New aquariums: A look at global developments

10 September 2012 | Roy Barford

Rob Hicks, director of Sea Life Rob Hicks, director of Sea Life

Speakers from around the world gave 8th International Aquarium Congress delegates some insight into recent developments on the aquarium scene, as well as some tips for anyone looking at buying or building an aquarium.

Rob Hicks, director of Sea Life, explained that the company now owned more than 40 aquariums, having come a long way since it was founded 33 years ago in Scotland. These aquariums attract some 15-million visitors each year.

Hicks explained that the group’s growth strategy had been a simple one: build new aquariums or buy existing ones. He mentioned, however, that location had been an important factor in deciding on suitable sites. He said Sea Life ideally looked at sites with a population of 10 million within a two-hour radius. Some acquisitions included Manly Sea Life Sanctuary, Melbourne Aquarium and Shanghai Aquarium.

Hicks said staying true to the brand had been an important part of Sea Life’s growth. “Breed, rescue and protect” were three constant missions of the organisation.

Kyung Sup Byun of Hanwha Marine Biology Research Center in Seoul, Korea, spoke about the country’s two latest aquariums, which were built concurrently. Aqua Planet Jeju and Aqua Planet Yeosu both recently opened to the public and have both been attracting large visitor numbers, with as many as 50 000 people per day visiting Aqua Planet Jeju. There were however several challenges in building these aquariums, including limited manpower and resources. Korea now has five aquariums.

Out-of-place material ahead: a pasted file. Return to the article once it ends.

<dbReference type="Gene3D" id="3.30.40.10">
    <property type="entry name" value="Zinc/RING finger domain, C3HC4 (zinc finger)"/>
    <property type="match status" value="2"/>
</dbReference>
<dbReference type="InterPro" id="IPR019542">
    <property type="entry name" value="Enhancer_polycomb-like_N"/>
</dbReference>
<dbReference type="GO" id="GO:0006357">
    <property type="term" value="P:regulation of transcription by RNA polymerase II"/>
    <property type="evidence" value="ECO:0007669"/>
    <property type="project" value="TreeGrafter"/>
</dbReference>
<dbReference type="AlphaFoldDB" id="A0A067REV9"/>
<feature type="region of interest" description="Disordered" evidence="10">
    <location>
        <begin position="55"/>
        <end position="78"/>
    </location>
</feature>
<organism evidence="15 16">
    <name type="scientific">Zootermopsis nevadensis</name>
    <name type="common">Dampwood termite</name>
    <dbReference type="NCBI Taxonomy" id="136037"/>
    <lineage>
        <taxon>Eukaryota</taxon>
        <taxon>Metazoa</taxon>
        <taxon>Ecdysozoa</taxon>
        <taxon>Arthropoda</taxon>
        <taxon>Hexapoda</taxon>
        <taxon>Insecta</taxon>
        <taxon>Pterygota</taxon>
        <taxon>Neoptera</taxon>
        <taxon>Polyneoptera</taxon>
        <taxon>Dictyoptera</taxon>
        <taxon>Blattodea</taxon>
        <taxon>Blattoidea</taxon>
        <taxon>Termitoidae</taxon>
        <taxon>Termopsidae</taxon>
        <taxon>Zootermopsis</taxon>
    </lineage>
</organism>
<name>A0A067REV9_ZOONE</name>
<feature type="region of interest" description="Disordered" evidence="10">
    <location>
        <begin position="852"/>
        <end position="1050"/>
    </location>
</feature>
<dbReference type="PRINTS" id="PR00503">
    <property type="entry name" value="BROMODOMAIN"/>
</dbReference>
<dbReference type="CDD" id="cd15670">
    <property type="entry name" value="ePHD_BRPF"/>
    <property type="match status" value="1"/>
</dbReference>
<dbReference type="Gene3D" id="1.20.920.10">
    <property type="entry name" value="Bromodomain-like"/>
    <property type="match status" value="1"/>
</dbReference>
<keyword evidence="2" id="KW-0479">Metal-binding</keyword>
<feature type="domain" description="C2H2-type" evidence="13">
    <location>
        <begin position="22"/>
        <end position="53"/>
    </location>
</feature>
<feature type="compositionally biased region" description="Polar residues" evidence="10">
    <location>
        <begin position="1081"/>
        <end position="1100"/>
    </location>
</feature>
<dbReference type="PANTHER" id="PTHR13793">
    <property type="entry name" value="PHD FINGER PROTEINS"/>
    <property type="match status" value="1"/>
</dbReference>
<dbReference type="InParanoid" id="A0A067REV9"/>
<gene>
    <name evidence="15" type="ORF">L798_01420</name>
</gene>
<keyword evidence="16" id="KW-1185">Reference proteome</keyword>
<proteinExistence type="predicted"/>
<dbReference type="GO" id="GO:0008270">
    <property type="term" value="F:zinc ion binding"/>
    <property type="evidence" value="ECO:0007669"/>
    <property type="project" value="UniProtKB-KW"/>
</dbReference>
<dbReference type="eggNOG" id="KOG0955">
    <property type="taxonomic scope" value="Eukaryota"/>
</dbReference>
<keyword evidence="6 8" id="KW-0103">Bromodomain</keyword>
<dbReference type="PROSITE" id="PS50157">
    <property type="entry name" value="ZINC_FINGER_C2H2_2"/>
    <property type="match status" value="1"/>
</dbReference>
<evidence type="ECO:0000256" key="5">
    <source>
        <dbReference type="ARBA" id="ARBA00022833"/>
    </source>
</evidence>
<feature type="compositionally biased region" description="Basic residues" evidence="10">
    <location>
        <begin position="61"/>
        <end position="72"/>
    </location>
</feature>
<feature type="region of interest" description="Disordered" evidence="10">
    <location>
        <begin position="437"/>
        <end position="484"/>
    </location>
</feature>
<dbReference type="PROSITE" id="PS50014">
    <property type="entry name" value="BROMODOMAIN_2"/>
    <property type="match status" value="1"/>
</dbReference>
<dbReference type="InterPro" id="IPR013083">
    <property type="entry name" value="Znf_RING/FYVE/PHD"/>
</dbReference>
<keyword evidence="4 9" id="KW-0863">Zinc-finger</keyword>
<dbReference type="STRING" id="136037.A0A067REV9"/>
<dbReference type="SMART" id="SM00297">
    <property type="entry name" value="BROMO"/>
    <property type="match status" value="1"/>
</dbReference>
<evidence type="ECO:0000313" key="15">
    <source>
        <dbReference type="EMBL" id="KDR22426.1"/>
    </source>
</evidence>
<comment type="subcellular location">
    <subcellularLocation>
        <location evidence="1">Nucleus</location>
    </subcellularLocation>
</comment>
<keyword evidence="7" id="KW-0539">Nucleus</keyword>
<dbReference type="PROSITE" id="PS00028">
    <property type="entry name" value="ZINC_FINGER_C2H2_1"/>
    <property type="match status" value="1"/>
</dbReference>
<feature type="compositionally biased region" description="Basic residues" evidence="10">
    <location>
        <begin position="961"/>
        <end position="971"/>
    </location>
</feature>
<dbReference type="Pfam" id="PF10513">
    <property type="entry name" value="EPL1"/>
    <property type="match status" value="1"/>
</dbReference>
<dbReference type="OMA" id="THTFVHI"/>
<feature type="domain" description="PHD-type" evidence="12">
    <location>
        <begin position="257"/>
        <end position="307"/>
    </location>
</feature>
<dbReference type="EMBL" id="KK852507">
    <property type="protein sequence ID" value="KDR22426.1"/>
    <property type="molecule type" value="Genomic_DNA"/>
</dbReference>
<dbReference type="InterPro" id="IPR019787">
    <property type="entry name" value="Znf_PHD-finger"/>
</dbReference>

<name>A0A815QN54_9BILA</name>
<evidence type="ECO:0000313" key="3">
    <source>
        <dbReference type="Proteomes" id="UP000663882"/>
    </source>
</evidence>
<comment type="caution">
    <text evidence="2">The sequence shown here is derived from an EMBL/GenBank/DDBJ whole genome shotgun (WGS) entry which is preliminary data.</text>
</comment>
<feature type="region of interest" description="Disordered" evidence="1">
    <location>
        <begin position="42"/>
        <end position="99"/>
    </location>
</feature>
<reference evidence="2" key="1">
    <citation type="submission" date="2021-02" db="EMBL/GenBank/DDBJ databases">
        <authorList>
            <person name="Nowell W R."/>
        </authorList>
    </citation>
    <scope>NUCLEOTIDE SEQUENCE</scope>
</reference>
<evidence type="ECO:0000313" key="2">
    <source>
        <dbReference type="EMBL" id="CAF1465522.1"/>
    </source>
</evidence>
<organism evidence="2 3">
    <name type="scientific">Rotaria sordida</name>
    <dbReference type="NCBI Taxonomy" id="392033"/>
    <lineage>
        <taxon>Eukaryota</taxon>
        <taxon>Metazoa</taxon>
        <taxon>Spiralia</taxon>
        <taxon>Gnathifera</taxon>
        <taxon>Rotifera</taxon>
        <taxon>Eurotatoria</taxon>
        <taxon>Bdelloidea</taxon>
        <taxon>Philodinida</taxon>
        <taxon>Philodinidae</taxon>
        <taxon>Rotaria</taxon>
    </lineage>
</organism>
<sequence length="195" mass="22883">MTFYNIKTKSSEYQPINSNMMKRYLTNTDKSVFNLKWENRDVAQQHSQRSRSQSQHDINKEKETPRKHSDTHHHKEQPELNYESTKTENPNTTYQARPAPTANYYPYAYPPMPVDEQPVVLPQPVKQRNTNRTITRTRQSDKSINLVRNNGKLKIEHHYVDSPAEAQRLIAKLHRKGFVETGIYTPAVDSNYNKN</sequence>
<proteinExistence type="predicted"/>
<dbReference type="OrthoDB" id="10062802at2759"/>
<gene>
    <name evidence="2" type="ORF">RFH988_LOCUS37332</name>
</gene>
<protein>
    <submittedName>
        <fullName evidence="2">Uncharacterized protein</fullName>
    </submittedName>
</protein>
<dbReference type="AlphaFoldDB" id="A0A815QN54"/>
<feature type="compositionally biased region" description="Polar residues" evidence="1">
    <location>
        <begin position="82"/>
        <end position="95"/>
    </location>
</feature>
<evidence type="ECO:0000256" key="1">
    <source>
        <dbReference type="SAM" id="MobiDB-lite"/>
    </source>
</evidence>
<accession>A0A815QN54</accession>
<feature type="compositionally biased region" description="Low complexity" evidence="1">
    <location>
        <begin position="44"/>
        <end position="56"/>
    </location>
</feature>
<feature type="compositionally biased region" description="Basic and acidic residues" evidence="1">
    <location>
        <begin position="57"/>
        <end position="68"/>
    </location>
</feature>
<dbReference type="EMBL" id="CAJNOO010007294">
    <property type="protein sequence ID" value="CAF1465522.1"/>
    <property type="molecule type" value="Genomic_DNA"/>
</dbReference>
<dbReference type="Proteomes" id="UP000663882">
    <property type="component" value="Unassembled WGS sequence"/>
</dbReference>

Saudi Arabia is set to have two aquariums, one of which has already been built. Philippe de Lacaze, director of Coutant Aquariums, said 35-million Euros was spent on building Jeddah Aquarium, the country’s first aquarium. Construction took three years and numerous difficulties were encountered along the way, including an absence of local procurement, complex imports, as well as “nightmare via issues”, which meant that employees had to leave Saudi Arabia at least once a month and only return once a new visa had been issued.

Douglas Simpson of Cambridge Seven Associates explained the plans for the National Aquarium of Saudi Arabia and hoped to experience fewer challenges than the team that worked on Jeddah Aquarium.

In Copenhagen, Denmark, plans to open a new aquarium had been in place since 1996 and it is expected that The Blue Planet will finally open its doors to the public in March next year. Research and behind-the-scenes type tours will be an important part of this aquarium, which will host exotic species such as anacondas and crocodiles. 

Weiyong Hu from the Beijing Aquarium in China said there are more than 80 commercial aquariums in China, directly employing more than 10 000 people. The Beijing Aquarium is the world’s largest inland aquarium and plays a large part in protecting species such as the Chinese sturgeon.

Follow the 8th IAC on Twitter for regular updates and feel free to contribute your opinions at any stage.

  • Author: Roy Barford
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